Irvine is first O.C. city to approve ‘hero’ pay for grocery employees
Irvine on Tuesday night became the first city in Orange County to approve “hero pay” for grocery workers.
The council voted 3-2 in favor of an ordinance requiring grocery store employees in the city to be paid an extra $4 an hour for 120 days. Councilmen Anthony Kuo and Mike Carroll dissented.
The ordinance is set to be finalized at its second reading later this month. Irvine City Atty. Jeff Melching said the ordinance will come into effect in about 45 days.
“From the onset of this pandemic, our grocery workers have come to work, interacted with the public, sanitized our carts, kept the stores clean, jeopardized their health and the health of their families and continue to do so today,” said Mayor Farrah Khan, who proposed the item.
“Just in Irvine we have had over 83 workers contract the virus at work, including one death. Yet, we have seen grocery store profits substantially rise throughout this pandemic. In addition, many if not all of these same stores have received federal and state funding to help them through this pandemic. Therefore, this ordinance will not affect their financial stability.”
The council joins several cities across the state that are looking into requiring hazard pay for grocery workers.
The grocery chain, Kroger, said last week that it would close two of its Long Beach stores if the city mandates the premium pay. The California Grocers Assn. has sued Long Beach in federal court and has a hearing set for Feb. 19.
Vice Mayor Tammy Kim pointed out that grocery stores have seen rising profits since the beginning of the pandemic, yet grocery workers have seen no personal benefit.
Council members say grocery store employees deserve higher wages as they work through the coronavirus pandemic and ask staff to prepare an urgency ordinance.
“I know we’ve talked about sort of government reach, but if this is what we have to do to get these publicly traded big box retailers to do what’s right, then we just have to do what we have to do because it is not fair for the workers,” Kim said.
The hero pay will only apply to grocery and retail stores that employ at least 20 employees at the specific establishment and 500 or more employees nationwide.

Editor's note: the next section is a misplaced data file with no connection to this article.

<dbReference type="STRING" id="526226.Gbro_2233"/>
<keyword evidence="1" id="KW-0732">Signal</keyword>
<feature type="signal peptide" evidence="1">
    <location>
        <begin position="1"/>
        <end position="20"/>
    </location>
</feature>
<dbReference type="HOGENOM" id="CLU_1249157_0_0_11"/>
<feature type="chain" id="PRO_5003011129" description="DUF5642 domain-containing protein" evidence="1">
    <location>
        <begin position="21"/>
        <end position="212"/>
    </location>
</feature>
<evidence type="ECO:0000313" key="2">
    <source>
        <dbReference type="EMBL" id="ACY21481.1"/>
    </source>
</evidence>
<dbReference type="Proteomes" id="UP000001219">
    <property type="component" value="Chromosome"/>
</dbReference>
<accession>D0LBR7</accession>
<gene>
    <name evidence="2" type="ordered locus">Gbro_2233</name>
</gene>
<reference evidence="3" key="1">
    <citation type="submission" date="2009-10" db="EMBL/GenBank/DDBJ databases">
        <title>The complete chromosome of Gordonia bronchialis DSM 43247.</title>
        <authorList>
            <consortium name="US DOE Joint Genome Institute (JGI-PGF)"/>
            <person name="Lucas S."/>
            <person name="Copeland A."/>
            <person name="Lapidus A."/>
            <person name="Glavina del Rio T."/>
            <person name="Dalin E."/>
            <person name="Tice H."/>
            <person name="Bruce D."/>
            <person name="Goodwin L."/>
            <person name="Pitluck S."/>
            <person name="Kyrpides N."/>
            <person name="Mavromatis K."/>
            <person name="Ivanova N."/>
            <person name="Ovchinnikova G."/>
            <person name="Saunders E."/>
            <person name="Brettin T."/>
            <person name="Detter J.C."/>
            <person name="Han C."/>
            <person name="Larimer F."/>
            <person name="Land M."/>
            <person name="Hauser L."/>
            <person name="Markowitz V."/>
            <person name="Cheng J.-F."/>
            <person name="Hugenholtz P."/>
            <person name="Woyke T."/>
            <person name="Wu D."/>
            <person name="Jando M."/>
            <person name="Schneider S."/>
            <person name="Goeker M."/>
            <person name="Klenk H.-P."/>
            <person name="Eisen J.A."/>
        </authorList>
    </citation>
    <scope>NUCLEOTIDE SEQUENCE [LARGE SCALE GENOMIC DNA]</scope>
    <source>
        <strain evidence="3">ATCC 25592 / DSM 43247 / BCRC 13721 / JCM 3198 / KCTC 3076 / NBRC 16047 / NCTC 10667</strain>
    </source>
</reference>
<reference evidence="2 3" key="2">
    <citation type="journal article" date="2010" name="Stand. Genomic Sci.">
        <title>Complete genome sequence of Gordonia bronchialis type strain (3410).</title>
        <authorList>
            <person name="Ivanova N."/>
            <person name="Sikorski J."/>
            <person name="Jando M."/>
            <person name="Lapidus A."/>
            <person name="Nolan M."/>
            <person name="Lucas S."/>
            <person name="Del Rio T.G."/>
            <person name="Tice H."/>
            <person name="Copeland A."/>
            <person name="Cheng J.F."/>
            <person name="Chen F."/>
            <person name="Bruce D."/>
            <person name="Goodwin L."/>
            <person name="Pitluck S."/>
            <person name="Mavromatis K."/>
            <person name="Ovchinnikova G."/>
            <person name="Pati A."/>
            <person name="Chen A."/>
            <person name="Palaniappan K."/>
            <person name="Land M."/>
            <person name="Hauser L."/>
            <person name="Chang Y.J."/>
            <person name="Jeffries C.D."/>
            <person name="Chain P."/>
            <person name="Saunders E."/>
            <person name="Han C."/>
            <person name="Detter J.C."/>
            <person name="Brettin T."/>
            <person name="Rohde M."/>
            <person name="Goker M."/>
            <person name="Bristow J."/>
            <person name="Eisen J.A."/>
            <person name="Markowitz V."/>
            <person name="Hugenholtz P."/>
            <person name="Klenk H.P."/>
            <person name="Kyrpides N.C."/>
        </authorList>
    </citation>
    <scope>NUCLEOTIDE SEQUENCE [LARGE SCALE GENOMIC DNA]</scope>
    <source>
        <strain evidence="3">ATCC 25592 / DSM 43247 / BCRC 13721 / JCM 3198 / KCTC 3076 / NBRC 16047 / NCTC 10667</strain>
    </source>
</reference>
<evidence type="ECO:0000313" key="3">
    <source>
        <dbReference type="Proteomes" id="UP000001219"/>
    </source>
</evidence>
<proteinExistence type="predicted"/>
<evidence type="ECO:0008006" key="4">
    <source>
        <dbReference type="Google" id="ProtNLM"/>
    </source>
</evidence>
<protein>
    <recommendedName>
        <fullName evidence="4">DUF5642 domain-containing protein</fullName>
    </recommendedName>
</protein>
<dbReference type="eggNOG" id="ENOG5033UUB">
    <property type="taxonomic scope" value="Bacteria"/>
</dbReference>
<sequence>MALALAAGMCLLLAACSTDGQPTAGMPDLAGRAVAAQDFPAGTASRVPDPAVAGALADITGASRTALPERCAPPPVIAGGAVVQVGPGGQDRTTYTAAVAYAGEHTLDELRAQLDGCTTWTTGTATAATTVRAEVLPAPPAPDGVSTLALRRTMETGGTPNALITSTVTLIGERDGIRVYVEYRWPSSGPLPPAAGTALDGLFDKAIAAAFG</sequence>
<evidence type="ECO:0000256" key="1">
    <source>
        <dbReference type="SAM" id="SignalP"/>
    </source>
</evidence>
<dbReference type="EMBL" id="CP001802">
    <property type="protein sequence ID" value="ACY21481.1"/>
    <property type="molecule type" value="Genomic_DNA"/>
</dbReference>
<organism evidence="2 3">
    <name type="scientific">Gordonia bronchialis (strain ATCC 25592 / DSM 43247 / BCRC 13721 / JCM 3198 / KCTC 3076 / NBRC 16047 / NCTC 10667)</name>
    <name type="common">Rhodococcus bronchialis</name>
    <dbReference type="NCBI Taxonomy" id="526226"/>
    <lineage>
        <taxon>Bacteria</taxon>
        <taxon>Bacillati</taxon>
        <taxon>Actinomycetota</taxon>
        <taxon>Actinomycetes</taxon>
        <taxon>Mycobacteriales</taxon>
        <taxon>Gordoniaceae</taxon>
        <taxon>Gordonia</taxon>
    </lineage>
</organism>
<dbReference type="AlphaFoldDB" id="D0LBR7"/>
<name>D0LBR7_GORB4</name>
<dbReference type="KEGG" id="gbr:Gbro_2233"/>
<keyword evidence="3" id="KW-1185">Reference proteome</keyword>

Initially, Khan proposed the item as an “urgency” ordinance. If approved, the ordinance would have been effective immediately. However, the urgency ordinance would have needed at least four votes in favor in order to pass.
Following council discussion, Khan modified the item to a regular ordinance after Kuo and Carroll showed dissatisfaction with it.
Both made reference to the Long Beach lawsuit and said they were concerned with potential litigation.
Kuo said the lawsuit gives him “a lot of discomfort.” Carroll, an attorney, said it’s still up for debate whether it’s permissible for a city to pass an ordinance exercising this kind of regulatory authority.
“This appears to be something, the legality of which is still up for discussion,” Carroll said. “You know just putting on my day job hat, we have a phrase called ‘setting up a date to litigate,’ and this is clearly that.
“I see no path by which we could carry this resolution and provide these benefits, or mandate these benefits, and not end up being part of a similar lawsuit and a costly one at that.”
During the meeting, Khan also referenced that each council member had received a petition signed by nearly 700 grocery workers in the city.
Residents and grocery union representatives spoke in favor of the item during public comments.
“My previous job was actually in healthcare and honestly I feel that I am at more risk in my current position as a grocery worker,” said Marisa Marquez, who works at the Pavilions in the Orchard Hills shopping center. “The necessary steps to protect ourselves from COVID-19 sometimes aren’t taken seriously by the public and it puts everyone at risk. Sadly, we lost one of our team members to COVID last month and that was difficult to deal with for a lot of people.”
A few spoke against the item.
“Is it the council’s responsibility to determine winners and losers and change the basic principles of a free market competitive economy?” said Irvine resident John Park. “I believe the answer is no.”
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